I currently believe that even using it only as a power amp, the V3 offers better value than any product out there.
Fair enough. The V3 with 48v power supply and the variable line output (ie, 2024 version) is about $100 direct from Fosi at present, so its hard to argue about value, that's for sure, and I have one on the way.

I was curious whether something in the measurements show that you can consume almost all the power in a single channel if you want to. I haven't learned where to find that objectively in the measurements amirm posts. I would like to learn how to see that.
 

staticV3

Master Contributor
Joined
Aug 29, 2019
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I was curious whether something in the measurements show that you can consume almost all the power in a single channel if you want to. I haven't learned where to find that objectively in the measurements amirm posts. I would like to learn how to see that.
Amir does not test that I'm afraid.

Amps with an explicit Mono mode are tested in mono, while those without are only ever tested with both channels driven.
 

bobebaugh

New Member
Joined
Feb 1, 2024
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0
Curious BT20A Pro High Temperature Issues...

I have three BT20A Pro amps. One was purchased with the Fosi provided standard power supply (can't remember if it was 32v or 36v). Two were purchased with Fosi provided 48v power supplies.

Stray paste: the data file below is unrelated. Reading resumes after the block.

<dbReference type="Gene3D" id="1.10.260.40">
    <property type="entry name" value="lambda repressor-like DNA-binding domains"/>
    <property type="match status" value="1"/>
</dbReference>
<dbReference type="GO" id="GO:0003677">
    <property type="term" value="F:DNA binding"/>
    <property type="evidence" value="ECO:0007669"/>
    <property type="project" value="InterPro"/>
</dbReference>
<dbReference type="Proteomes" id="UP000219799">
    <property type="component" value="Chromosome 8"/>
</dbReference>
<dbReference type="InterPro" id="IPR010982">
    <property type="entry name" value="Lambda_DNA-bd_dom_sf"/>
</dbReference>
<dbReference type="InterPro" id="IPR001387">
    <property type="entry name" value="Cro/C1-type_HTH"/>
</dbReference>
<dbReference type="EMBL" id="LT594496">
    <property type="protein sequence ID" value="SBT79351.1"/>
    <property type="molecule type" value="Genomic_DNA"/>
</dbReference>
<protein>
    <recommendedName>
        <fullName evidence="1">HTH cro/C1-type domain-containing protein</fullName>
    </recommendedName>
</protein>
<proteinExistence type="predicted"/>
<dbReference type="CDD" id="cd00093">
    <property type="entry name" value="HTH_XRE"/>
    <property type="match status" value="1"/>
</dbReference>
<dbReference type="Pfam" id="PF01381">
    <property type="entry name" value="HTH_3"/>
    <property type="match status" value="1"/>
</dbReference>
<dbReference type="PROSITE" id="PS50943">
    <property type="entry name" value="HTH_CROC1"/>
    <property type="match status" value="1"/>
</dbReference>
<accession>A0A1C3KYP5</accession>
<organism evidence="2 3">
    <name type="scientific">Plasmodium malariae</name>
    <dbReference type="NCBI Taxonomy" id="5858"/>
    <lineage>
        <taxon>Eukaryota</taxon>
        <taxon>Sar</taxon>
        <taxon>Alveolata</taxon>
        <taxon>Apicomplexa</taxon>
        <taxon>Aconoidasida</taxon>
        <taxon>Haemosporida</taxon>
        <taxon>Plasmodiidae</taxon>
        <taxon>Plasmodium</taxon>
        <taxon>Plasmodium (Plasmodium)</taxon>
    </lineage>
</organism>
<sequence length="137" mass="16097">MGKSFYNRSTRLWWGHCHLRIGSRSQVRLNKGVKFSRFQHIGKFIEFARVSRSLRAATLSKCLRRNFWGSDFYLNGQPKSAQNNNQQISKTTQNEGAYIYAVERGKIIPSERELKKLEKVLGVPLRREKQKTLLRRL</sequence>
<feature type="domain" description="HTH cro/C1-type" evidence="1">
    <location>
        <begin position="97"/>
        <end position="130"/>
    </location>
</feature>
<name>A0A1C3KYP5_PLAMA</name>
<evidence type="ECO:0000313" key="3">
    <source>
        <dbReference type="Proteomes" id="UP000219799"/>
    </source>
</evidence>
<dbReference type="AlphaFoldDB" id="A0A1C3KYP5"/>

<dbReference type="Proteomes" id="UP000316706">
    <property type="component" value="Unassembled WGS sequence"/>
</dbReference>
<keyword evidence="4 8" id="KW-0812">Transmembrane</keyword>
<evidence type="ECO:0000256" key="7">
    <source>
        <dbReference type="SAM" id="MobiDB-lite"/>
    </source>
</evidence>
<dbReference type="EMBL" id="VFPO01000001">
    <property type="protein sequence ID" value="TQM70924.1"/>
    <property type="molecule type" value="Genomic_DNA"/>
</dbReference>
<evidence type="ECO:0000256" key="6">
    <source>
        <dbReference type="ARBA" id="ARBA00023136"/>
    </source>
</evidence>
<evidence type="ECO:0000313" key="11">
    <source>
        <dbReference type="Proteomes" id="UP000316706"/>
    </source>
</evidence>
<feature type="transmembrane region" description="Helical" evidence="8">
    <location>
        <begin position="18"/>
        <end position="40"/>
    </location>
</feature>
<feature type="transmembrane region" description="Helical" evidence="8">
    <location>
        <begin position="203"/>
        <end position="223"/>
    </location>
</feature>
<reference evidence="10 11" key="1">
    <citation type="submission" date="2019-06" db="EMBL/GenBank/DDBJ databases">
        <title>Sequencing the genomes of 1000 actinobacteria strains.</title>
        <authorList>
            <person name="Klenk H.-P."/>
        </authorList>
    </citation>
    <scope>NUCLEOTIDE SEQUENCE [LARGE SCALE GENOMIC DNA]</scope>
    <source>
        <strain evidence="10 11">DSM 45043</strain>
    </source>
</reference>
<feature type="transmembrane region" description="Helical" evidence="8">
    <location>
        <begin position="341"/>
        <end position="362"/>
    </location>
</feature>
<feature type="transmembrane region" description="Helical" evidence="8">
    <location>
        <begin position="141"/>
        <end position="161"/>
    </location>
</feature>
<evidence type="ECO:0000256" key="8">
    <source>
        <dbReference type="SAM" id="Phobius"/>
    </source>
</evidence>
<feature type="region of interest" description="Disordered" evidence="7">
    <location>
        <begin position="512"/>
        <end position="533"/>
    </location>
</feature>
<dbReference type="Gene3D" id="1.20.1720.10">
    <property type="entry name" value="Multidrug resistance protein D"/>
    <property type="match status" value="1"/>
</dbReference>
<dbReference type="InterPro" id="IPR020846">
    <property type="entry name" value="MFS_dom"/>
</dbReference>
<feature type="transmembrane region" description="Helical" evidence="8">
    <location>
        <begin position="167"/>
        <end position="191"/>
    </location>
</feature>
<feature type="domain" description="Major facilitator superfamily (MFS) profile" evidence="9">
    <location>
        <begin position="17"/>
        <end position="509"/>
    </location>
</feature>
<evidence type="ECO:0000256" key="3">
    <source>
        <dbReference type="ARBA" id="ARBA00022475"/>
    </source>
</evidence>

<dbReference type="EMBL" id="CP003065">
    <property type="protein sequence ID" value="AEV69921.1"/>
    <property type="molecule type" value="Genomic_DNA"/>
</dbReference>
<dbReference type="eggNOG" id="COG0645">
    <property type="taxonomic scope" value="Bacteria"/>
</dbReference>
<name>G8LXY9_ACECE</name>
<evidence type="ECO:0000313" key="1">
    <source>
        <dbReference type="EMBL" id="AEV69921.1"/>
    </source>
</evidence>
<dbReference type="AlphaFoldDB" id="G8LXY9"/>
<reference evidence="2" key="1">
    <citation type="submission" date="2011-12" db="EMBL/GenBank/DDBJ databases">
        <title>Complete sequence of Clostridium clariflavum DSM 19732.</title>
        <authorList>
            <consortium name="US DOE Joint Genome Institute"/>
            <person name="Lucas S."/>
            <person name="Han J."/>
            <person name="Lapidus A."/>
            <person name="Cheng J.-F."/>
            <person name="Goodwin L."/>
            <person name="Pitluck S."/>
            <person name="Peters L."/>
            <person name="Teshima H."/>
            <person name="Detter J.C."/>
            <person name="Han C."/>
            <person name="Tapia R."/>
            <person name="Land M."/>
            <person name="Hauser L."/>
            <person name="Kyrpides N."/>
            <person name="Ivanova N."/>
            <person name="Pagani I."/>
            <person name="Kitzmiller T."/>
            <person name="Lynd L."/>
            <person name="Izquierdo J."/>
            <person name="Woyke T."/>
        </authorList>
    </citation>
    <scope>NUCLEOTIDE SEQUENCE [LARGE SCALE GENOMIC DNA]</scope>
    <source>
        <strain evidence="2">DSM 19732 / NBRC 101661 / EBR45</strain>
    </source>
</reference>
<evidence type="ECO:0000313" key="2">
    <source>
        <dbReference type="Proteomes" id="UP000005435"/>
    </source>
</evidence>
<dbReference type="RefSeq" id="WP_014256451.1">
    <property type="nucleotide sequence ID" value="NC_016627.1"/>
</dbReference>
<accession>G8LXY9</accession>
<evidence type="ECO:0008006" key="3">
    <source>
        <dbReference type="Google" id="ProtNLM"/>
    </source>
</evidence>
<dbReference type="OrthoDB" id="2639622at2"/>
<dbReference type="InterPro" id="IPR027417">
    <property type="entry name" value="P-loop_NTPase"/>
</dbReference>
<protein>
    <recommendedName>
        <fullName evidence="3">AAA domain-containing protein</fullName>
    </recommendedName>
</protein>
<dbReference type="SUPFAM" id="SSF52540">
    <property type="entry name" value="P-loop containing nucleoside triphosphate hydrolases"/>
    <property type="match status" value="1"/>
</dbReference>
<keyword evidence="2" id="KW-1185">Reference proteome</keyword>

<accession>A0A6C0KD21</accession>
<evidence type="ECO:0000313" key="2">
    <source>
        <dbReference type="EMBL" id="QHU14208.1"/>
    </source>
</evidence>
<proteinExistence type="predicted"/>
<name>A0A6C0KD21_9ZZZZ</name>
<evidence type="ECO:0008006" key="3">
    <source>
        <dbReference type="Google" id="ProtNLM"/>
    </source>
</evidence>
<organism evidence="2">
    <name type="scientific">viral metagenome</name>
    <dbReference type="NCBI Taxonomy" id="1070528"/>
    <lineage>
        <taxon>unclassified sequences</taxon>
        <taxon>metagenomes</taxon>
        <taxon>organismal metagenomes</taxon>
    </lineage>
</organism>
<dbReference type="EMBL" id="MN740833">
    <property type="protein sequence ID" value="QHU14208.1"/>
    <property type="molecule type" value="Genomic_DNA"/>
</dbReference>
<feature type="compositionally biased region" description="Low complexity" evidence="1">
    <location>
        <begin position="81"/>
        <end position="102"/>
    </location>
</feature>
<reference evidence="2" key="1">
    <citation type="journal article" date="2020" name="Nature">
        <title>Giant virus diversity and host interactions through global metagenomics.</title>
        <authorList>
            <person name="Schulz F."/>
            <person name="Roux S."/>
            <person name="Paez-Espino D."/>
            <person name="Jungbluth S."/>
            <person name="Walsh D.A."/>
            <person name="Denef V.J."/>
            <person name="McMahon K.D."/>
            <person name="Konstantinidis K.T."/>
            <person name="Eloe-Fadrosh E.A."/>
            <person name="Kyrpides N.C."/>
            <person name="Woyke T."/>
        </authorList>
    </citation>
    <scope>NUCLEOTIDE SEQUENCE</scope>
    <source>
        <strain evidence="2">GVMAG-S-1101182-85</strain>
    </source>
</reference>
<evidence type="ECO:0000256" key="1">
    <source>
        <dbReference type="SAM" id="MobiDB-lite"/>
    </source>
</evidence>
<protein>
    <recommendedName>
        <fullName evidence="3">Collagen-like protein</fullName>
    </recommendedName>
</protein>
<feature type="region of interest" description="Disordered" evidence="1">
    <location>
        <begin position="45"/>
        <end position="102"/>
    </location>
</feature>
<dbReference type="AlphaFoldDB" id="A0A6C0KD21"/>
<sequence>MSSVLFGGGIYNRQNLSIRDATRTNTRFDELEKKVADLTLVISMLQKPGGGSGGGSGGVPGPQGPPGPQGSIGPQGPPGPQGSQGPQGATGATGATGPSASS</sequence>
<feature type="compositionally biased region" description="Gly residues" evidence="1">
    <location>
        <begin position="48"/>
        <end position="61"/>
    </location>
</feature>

When idling or running on the standard power supply the amp is just slightly warm to the touch. But when simply idling (or playing) on 48v they become so hot that I'm reluctant to touch them. I swapped the PS's around to see if the heating problem was due to the amps or due to the PS voltage. The heating issue clearly followed the 48v supplies. Based on this exercise it is clear to me that 48v causes extremely high idling temperatures. Whereas idling or running on the standard (32v or 36v) supply the case temps are just slightly above ambient.

I then noticed that 48v idling temps would drop to ambient if I simply unplugged one of the two RCA input cables. Didn't matter if it was left or right side. With both RCA's connected, idling temps would soar to "do not touch" territory. But disconnecting one RCA would cause idling temps to drop again.

I tried this on all three amps and identical behavior was observed on all of them.

My audio source is a Denon DNP-800NE Music Streamer which passes through a Fosi P1 tube preamp (Denon > P1 > BT20APro).